The exemplary pump 8 is designed for use with a six cylinder engine. The pump 8 has a fixed pump body 12 having a pumping chamber 20 with six equiangularly spaced radial bores 16. Six plungers 14, one for each fuel injector (not shown), are mounted in the six bores 16. The pump body 12 is in the form of a thick sleeve having an outer cylindrical surface 22 and a stepped coaxial through bore 23. The six plunger bores 16 extend radially inwardly from the outer cylindrical surface 22 to the central coaxial bore 23. The pump body 12 and plungers 14 are made of a suitable, wear resistant steel alloy. The plunger bores 16 and plungers 14 are precisely lapped or honed to have a very precise fit (e.g., having a typical diametral clearance of 80-140 millionths of an inch for diesel fuel and as low as 50 millionths of an inch for low viscosity fuels such as gasoline and methanol).
A pump drive shaft 24 is driven by the associated engine at one-half engine speed in the case of a four stroke engine and at engine speed in the case of a two stroke engine. The drive shaft 24 is rotatably mounted coaxial with the pump body 12 by a ball bearing 29 supported by the pump housing 26 and by a roller bearing 32 supported by the inner end of the pump body 12. A fixed head 40 forming part of the housing 26 has a coaxial, cylindrical bore receiving and supporting the pump body 12. The head 40 is made of steel whereas the rest of the housing 26 is preferably made of aluminum. The pump body 12 has a light press fit within the head 40 to seal their cylindrical interface against fuel leakage. The head 40 comprises an outer distributor head 42 and an inner roller shoe support hub 44. The distributor head 42 has six equiangularly spaced distributor outlets 45, one for each fuel injector. The hub 44 has six equiangularly spaced radial slots 46 for supporting roller shoes 48 for the six plungers 14. The slots 46 extend to the inner axial end of the hub 44 to facilitate machining the slots 46. The hub 44 may be integrally formed with the pump body 12 (instead of the distributor head 42) to facilitate machining the slots 46 when an uneven number of plungers 14 and slots 46 are provided.
The six plunger bores 16 are provided in two axially spaced planes (with the bores 16 alternating between planes) to provide two axially spaced banks of three bores 16 each. The two banks of bores 16 have an axial offset less than the diameter of the bores 16 to provide an axial overlap. Each radial bore 16 in each plane intersects each adjacent radial bore 16 in the other plane to form a small connecting port 50 at their inner ends. Also, adjacent bores 16 of each bank preferably intersect at their inner ends to form a similar small connecting port 51. Additional passages are not required for connecting the radial bores 16 and such that the pumping chamber 20 in the pump body 12 is formed solely by the six intersecting radial bores 16. The plungers 14 are dimensioned to avoid engagement at their inner limit positions and yet to minimize the remaining dead volume of the pumping chamber 20. The axial offset of the two banks of bores 16 and the diameter of a central valve bore 104 (hereafter described) are optimized to provide bore connecting ports 50, 51 of appropriate size and to minimize the dead volume of the pumping chamber 20.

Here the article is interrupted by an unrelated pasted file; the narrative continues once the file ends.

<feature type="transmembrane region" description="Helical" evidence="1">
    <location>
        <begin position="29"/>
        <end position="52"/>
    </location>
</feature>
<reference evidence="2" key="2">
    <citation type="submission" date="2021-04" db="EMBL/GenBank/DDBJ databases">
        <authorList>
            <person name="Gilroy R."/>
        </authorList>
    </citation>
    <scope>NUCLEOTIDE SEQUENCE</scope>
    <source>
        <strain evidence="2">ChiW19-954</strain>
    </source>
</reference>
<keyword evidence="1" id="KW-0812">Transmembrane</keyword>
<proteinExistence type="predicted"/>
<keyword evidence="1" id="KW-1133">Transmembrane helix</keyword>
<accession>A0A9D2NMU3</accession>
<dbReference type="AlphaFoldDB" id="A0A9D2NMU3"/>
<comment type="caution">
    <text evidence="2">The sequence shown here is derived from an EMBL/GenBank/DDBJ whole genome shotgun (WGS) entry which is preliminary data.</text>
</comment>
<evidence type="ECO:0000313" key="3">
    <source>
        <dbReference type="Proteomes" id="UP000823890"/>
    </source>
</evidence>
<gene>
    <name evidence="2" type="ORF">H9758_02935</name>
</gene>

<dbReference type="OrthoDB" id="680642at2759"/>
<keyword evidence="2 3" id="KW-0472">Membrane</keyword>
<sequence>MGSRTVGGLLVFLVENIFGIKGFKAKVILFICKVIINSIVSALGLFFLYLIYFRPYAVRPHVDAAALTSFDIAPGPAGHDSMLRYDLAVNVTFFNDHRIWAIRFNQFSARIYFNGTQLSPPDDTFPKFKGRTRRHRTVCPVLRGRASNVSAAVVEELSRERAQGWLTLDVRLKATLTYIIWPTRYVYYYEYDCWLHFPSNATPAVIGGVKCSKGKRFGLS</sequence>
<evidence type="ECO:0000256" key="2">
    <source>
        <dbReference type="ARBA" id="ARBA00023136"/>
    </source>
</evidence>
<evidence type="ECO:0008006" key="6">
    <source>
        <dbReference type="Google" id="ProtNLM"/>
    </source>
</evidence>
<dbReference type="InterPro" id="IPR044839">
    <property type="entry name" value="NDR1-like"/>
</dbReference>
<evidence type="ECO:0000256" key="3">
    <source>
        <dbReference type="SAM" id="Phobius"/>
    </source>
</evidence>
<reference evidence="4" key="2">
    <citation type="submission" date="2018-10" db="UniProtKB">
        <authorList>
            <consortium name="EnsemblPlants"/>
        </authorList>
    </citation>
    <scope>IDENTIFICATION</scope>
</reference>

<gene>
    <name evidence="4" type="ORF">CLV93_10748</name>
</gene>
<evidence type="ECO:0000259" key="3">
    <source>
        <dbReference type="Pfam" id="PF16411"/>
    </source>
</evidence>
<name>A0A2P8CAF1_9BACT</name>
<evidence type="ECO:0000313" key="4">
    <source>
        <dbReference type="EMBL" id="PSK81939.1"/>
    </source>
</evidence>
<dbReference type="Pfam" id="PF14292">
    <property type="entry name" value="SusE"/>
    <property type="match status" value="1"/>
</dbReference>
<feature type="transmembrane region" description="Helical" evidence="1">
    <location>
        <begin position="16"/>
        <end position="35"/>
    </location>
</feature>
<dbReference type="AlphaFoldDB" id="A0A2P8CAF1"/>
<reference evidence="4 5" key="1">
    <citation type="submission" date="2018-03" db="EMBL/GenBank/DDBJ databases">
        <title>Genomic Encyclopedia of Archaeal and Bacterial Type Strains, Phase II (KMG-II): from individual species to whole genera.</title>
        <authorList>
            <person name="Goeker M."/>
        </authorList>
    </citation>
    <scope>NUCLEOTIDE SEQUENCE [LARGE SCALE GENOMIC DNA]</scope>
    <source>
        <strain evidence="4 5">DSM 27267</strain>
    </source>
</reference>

The drive shaft 24 has an inner radial flange 54 to which an annular cam ring 60 is secured by a locating pin 56 and an annular arrangement of five machine screws 58. The cam ring 60 has an internal cam 62 which encircles the pump body 12 and hub 44. The cam 62 has five angularly spaced cam lobes 64 (i.e., one less than the number of plungers 14) which are engageable by plunger actuating rollers 66 for periodically camming the plungers 14 inwardly together during rotation of the shaft 24. If desired, a suitable mechanism (not shown) may be provided for angularly adjusting the cam ring 60 relative to the drive shaft 24 or the drive shaft 24 relative to the engine, in each case to adjust the plunger stroke timing relative to the engine. Otherwise, the cam ring 60 provides fixed plunger stroke timing.
The rollers 66, roller shoes 48 and internal cam 62 have an axial width substantially greater than the total axial width of the two banks of plungers 14. Accordingly, the plunger actuating forces are transmitted to the cam 62 along a greater axial length to reduce the roller pressure on the cam 62. The plunger diameter and stroke are selected to optimize the roller pressure and plunger stroke for the largest volume charge to be injected by the pump.
The five cam lobes 64 have the same angular pitch as the rollers 66 and plungers 14 so that five of the six plungers 14 are actuated inwardly together during each pumping stroke to deliver a high pressure charge of fuel from the pumping chamber 20. The sixth or remaining plunger 14 is employed as a distributor valve to connect the pumping chamber 20 to a distributor outlet 45. Each plunger bore 16 is connected to a corresponding distributor outlet 45 via a distributor bore 67 provided by interconnecting bores 68, 69 of the same diameter in the pump body 12 and distributor head 42. Each distributor bore 67 forms a distributor port 70 in the plunger bore 16 which is opened and closed by the corresponding plunger 14. The plungers 14 are sequentially positioned by the cam 62 during rotation of the cam ring 60 to open the six distributor ports 70 in sequence and thereby deliver the high pressure charges of fuel to the six distributor outlets 45 in sequence.